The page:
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TitleTravel and adherence to antiretroviral therapy among postpartum women living with HIV in South Africa: a cross-sectional study
AuthorMvududu, Rufaro
Subjectantiretroviral therapy
Subjectwomen
Subjecttravel
Subjectadherence
Subjectviral suppression
SubjectSouth Africa
Date2020-10-13T10:40:11Z
Date2020-10-13T10:40:11Z
Date2020_
Date2020-10-13T10:34:19Z
TypeMaster Thesis
TypeMasters
TypeMPH
Formatapplication/pdf
AbstractIn sub-Saharan Africa, women are disproportionately affected by HIV. Sustained adherence to lifelong antiretroviral therapy (ART) is needed to ensure their own health and prevent transmission of HIV to their partners and their children. However, non-adherence to ART remains a substantial challenge with many associated risk factors. Travel is often reported in the qualitative literature as a barrier to ART adherence among women living with HIV, but few quantitative studies have explored this association. This research aimed to describe travel in the past year among mothers living with HIV in the Long-term Adherence and Care Engagement (LACE) study, to explore factors associated with travel, and to investigate the associations between travel and i) self-reported adherence, and ii) HIV viral load. Part A of this dissertation is the study protocol that introduces the need for this research and presents how the research will be carried out. Part B is a narrative literature review. The review summarises and synthesises existing research relating to HIV treatment and travel in sub-Saharan Africa, giving context to the dissertation. Part C is the journal “ready” manuscript. This section presents an analysis of data from the LACE study, a cross-sectional survey of women living with HIV approximately four years after they had started ART during pregnancy in Gugulethu, Cape Town. At the LACE study visit, data on short-term travel patterns (stayed away from home for 3 or more nights) in the past year and self-reported adherence in the past 30 days (using a validated three-item scale) were collected through structured questionnaires, and a blood specimen was tested for HIV viral load. Poisson regression models with robust standard errors were used to explore factors associated with travel (any versus none), self-reported adherence (100% versus <100%), and viral suppression (≤50 copies/mL). Results were reported as crude risk ratios (RR) and adjusted risk ratios (aRR) with 95% confidence intervals (CI). The results showed that among 353 women enrolled in the LACE study (mean age 32.6 years, 48% employed, 38% married/cohabiting, median 44 months postpartum) 23% (n=81) reported travelling in the past year. Of the women who travelled, most went to the Eastern Cape (90%) and travelled 1-2 times during the year (93%). Women who travelled were more likely to be married/cohabiting than women who had not travelled (aRR = 1.45; 95% Cl: 0.97 - 2.16). Only 9% of women who travelled (7 of 81) reported difficulty with ART adherence due to travel. Overall, 59% of women reported 100% adherence in the past 30 days: 52% of women who had travelled in the past year versus 61% of those who had not travelled (aRR = 0.83; 95% Cl: 0.66-1.04). Only 56% of the cohort were virally suppressed: 60% and 55% of those who had and had not travelled in the past year, respectively (aRR = 1.10; 95% Cl: 0.89-1.36). Travel in the past year was not significantly associated with self-reported adherence or viral suppression in crude or adjusted analyses. These results highlight that poor adherence and viremia were very common in this cohort of women, four years after starting ART in pregnancy. Almost a quarter of women reported travel in the past year but only a v few reported difficulties with adherence related to travel and we found no association between travel in the past year, self-reported adherence in the past 30 days or viremia. Further research is needed to understand adherence patterns during periods of travel and interventions are clearly needed to support women"s long-term adherence to ART.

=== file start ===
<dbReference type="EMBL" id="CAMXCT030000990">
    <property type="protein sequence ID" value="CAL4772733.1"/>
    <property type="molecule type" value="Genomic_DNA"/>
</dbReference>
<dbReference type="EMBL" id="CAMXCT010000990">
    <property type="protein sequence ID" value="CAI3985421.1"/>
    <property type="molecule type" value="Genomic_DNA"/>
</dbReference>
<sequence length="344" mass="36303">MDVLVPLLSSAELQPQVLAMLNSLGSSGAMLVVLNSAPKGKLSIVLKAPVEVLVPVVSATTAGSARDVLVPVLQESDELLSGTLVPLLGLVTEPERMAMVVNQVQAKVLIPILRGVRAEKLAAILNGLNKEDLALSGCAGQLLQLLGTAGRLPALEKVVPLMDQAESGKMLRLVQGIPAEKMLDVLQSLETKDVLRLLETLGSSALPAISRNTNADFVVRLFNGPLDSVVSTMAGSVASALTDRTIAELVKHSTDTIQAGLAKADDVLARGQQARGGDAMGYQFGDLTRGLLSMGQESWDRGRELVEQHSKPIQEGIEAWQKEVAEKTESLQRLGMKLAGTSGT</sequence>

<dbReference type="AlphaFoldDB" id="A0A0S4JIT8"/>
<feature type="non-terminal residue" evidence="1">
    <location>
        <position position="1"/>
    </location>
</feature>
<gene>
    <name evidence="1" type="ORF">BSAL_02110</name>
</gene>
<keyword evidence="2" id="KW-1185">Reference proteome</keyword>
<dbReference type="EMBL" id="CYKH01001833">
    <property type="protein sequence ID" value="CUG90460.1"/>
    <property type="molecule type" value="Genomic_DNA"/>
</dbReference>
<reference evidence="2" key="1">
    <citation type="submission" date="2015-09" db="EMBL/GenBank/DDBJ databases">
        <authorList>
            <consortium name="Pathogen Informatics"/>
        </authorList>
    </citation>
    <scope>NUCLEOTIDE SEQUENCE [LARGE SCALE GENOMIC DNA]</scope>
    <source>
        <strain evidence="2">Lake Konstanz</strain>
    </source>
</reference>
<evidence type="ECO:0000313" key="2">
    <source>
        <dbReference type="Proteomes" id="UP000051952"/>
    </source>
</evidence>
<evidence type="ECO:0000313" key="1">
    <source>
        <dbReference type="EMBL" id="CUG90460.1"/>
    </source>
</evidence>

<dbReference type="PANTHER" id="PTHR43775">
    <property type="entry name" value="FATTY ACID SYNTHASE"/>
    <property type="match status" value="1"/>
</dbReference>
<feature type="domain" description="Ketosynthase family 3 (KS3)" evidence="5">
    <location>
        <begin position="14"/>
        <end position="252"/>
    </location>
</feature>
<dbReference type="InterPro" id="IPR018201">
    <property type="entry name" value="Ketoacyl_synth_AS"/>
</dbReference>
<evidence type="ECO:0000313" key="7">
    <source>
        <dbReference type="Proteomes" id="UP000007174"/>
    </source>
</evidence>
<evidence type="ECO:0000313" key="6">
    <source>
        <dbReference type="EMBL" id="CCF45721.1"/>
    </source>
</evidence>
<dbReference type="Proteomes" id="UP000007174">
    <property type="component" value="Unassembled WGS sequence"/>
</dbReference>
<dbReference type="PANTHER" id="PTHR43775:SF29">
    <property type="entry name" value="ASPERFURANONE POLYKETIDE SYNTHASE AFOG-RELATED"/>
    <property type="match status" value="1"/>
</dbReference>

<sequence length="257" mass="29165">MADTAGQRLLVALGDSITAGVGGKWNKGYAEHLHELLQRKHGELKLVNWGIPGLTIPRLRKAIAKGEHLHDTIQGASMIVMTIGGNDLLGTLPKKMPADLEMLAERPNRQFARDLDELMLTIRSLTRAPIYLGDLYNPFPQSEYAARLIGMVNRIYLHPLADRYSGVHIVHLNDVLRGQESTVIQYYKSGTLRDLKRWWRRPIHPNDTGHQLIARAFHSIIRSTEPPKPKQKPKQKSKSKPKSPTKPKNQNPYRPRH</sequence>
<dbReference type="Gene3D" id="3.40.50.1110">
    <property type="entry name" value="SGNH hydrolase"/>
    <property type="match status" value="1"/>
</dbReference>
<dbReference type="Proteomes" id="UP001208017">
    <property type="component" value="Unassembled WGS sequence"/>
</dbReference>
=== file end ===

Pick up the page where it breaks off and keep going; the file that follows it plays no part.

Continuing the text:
PublisherFaculty of Health Sciences
PublisherDepartment of Public Health and Family Medicine
Identifierhttp://hdl.handle.net/11427/32298